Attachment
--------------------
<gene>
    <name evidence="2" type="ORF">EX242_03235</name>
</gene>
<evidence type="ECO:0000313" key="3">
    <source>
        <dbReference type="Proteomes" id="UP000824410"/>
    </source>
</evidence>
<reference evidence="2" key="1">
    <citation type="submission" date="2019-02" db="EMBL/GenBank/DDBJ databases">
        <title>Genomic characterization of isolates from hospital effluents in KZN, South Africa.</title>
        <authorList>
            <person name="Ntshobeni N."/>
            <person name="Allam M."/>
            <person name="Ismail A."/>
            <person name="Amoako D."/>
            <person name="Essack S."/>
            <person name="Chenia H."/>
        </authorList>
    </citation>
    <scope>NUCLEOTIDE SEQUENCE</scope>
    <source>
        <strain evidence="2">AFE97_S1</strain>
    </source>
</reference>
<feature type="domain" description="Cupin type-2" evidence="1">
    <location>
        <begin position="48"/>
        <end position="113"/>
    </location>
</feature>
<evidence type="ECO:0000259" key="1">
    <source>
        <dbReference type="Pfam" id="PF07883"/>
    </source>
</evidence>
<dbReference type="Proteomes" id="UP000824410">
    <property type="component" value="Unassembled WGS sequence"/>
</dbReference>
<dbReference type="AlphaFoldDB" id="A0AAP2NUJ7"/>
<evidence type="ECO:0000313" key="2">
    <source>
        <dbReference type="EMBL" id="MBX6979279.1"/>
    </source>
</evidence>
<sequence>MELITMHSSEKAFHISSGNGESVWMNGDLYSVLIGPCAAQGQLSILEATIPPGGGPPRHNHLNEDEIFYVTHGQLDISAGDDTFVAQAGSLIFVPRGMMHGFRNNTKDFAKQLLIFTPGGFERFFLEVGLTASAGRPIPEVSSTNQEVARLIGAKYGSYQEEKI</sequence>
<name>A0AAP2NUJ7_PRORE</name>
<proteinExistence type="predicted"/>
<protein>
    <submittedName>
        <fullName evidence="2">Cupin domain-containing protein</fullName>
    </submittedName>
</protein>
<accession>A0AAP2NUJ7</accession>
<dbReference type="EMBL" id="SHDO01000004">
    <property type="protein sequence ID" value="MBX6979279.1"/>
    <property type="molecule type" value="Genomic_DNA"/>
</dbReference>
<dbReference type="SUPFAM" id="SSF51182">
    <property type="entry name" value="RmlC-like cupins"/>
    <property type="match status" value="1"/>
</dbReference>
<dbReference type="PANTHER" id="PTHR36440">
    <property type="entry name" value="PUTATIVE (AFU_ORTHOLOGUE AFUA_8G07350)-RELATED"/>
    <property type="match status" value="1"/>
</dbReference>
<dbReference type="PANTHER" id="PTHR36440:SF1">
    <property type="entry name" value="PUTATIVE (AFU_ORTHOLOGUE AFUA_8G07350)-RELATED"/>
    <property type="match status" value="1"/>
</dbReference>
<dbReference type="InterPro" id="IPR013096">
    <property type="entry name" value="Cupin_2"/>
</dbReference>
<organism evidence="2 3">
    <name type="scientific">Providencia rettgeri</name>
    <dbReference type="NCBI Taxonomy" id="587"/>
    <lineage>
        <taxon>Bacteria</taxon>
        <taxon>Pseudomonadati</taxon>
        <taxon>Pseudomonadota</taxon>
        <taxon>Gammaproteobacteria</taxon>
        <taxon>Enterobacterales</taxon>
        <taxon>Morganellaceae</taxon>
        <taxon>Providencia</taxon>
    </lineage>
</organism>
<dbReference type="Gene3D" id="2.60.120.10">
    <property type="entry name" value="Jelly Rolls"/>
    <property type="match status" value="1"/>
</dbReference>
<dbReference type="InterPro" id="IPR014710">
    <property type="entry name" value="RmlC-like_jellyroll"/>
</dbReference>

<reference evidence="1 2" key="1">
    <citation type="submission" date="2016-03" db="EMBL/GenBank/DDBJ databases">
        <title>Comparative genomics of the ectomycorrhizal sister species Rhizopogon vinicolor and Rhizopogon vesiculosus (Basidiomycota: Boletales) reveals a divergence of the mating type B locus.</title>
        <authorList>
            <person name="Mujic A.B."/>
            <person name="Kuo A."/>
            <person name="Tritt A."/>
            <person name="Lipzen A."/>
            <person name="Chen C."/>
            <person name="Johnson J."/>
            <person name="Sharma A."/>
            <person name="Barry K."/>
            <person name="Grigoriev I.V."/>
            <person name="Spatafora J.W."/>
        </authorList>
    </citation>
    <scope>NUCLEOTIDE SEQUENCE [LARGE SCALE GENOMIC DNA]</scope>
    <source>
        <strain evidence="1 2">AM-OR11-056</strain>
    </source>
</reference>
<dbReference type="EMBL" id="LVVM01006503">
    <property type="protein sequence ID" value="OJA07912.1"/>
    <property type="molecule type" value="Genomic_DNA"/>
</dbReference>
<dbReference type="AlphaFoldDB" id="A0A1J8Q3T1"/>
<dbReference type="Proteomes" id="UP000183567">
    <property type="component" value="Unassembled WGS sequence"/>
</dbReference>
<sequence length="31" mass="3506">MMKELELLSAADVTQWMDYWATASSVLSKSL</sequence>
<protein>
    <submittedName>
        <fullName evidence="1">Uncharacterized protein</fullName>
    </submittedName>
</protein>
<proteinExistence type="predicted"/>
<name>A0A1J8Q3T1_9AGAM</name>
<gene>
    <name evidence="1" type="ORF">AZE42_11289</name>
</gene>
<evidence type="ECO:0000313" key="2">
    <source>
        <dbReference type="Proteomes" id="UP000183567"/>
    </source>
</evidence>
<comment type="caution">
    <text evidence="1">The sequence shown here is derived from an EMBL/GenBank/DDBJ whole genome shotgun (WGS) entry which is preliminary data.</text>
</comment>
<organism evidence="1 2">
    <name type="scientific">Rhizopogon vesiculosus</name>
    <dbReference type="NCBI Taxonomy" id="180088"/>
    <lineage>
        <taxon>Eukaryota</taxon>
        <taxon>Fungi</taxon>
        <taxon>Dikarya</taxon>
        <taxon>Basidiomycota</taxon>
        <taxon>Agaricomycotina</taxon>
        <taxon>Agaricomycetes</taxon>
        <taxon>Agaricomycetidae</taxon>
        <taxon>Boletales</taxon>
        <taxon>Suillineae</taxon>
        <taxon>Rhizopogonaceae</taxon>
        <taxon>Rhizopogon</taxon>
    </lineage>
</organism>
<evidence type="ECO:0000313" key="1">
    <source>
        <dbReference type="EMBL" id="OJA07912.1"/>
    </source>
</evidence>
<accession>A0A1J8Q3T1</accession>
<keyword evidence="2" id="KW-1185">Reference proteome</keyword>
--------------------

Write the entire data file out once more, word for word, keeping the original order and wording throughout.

<gene>
    <name evidence="2" type="ORF">EX242_03235</name>
</gene>
<evidence type="ECO:0000313" key="3">
    <source>
        <dbReference type="Proteomes" id="UP000824410"/>
    </source>
</evidence>
<reference evidence="2" key="1">
    <citation type="submission" date="2019-02" db="EMBL/GenBank/DDBJ databases">
        <title>Genomic characterization of isolates from hospital effluents in KZN, South Africa.</title>
        <authorList>
            <person name="Ntshobeni N."/>
            <person name="Allam M."/>
            <person name="Ismail A."/>
            <person name="Amoako D."/>
            <person name="Essack S."/>
            <person name="Chenia H."/>
        </authorList>
    </citation>
    <scope>NUCLEOTIDE SEQUENCE</scope>
    <source>
        <strain evidence="2">AFE97_S1</strain>
    </source>
</reference>
<feature type="domain" description="Cupin type-2" evidence="1">
    <location>
        <begin position="48"/>
        <end position="113"/>
    </location>
</feature>
<evidence type="ECO:0000259" key="1">
    <source>
        <dbReference type="Pfam" id="PF07883"/>
    </source>
</evidence>
<dbReference type="Proteomes" id="UP000824410">
    <property type="component" value="Unassembled WGS sequence"/>
</dbReference>
<dbReference type="AlphaFoldDB" id="A0AAP2NUJ7"/>
<evidence type="ECO:0000313" key="2">
    <source>
        <dbReference type="EMBL" id="MBX6979279.1"/>
    </source>
</evidence>
<sequence>MELITMHSSEKAFHISSGNGESVWMNGDLYSVLIGPCAAQGQLSILEATIPPGGGPPRHNHLNEDEIFYVTHGQLDISAGDDTFVAQAGSLIFVPRGMMHGFRNNTKDFAKQLLIFTPGGFERFFLEVGLTASAGRPIPEVSSTNQEVARLIGAKYGSYQEEKI</sequence>
<name>A0AAP2NUJ7_PRORE</name>
<proteinExistence type="predicted"/>
<protein>
    <submittedName>
        <fullName evidence="2">Cupin domain-containing protein</fullName>
    </submittedName>
</protein>
<accession>A0AAP2NUJ7</accession>
<dbReference type="EMBL" id="SHDO01000004">
    <property type="protein sequence ID" value="MBX6979279.1"/>
    <property type="molecule type" value="Genomic_DNA"/>
</dbReference>
<dbReference type="SUPFAM" id="SSF51182">
    <property type="entry name" value="RmlC-like cupins"/>
    <property type="match status" value="1"/>
</dbReference>
<dbReference type="PANTHER" id="PTHR36440">
    <property type="entry name" value="PUTATIVE (AFU_ORTHOLOGUE AFUA_8G07350)-RELATED"/>
    <property type="match status" value="1"/>
</dbReference>
<dbReference type="PANTHER" id="PTHR36440:SF1">
    <property type="entry name" value="PUTATIVE (AFU_ORTHOLOGUE AFUA_8G07350)-RELATED"/>
    <property type="match status" value="1"/>
</dbReference>
<dbReference type="InterPro" id="IPR013096">
    <property type="entry name" value="Cupin_2"/>
</dbReference>
<organism evidence="2 3">
    <name type="scientific">Providencia rettgeri</name>
    <dbReference type="NCBI Taxonomy" id="587"/>
    <lineage>
        <taxon>Bacteria</taxon>
        <taxon>Pseudomonadati</taxon>
        <taxon>Pseudomonadota</taxon>
        <taxon>Gammaproteobacteria</taxon>
        <taxon>Enterobacterales</taxon>
        <taxon>Morganellaceae</taxon>
        <taxon>Providencia</taxon>
    </lineage>
</organism>
<dbReference type="Gene3D" id="2.60.120.10">
    <property type="entry name" value="Jelly Rolls"/>
    <property type="match status" value="1"/>
</dbReference>
<dbReference type="InterPro" id="IPR014710">
    <property type="entry name" value="RmlC-like_jellyroll"/>
</dbReference>

<reference evidence="1 2" key="1">
    <citation type="submission" date="2016-03" db="EMBL/GenBank/DDBJ databases">
        <title>Comparative genomics of the ectomycorrhizal sister species Rhizopogon vinicolor and Rhizopogon vesiculosus (Basidiomycota: Boletales) reveals a divergence of the mating type B locus.</title>
        <authorList>
            <person name="Mujic A.B."/>
            <person name="Kuo A."/>
            <person name="Tritt A."/>
            <person name="Lipzen A."/>
            <person name="Chen C."/>
            <person name="Johnson J."/>
            <person name="Sharma A."/>
            <person name="Barry K."/>
            <person name="Grigoriev I.V."/>
            <person name="Spatafora J.W."/>
        </authorList>
    </citation>
    <scope>NUCLEOTIDE SEQUENCE [LARGE SCALE GENOMIC DNA]</scope>
    <source>
        <strain evidence="1 2">AM-OR11-056</strain>
    </source>
</reference>
<dbReference type="EMBL" id="LVVM01006503">
    <property type="protein sequence ID" value="OJA07912.1"/>
    <property type="molecule type" value="Genomic_DNA"/>
</dbReference>
<dbReference type="AlphaFoldDB" id="A0A1J8Q3T1"/>
<dbReference type="Proteomes" id="UP000183567">
    <property type="component" value="Unassembled WGS sequence"/>
</dbReference>
<sequence length="31" mass="3506">MMKELELLSAADVTQWMDYWATASSVLSKSL</sequence>
<protein>
    <submittedName>
        <fullName evidence="1">Uncharacterized protein</fullName>
    </submittedName>
</protein>
<proteinExistence type="predicted"/>
<name>A0A1J8Q3T1_9AGAM</name>
<gene>
    <name evidence="1" type="ORF">AZE42_11289</name>
</gene>
<evidence type="ECO:0000313" key="2">
    <source>
        <dbReference type="Proteomes" id="UP000183567"/>
    </source>
</evidence>
<comment type="caution">
    <text evidence="1">The sequence shown here is derived from an EMBL/GenBank/DDBJ whole genome shotgun (WGS) entry which is preliminary data.</text>
</comment>
<organism evidence="1 2">
    <name type="scientific">Rhizopogon vesiculosus</name>
    <dbReference type="NCBI Taxonomy" id="180088"/>
    <lineage>
        <taxon>Eukaryota</taxon>
        <taxon>Fungi</taxon>
        <taxon>Dikarya</taxon>
        <taxon>Basidiomycota</taxon>
        <taxon>Agaricomycotina</taxon>
        <taxon>Agaricomycetes</taxon>
        <taxon>Agaricomycetidae</taxon>
        <taxon>Boletales</taxon>
        <taxon>Suillineae</taxon>
        <taxon>Rhizopogonaceae</taxon>
        <taxon>Rhizopogon</taxon>
    </lineage>
</organism>
<evidence type="ECO:0000313" key="1">
    <source>
        <dbReference type="EMBL" id="OJA07912.1"/>
    </source>
</evidence>
<accession>A0A1J8Q3T1</accession>
<keyword evidence="2" id="KW-1185">Reference proteome</keyword>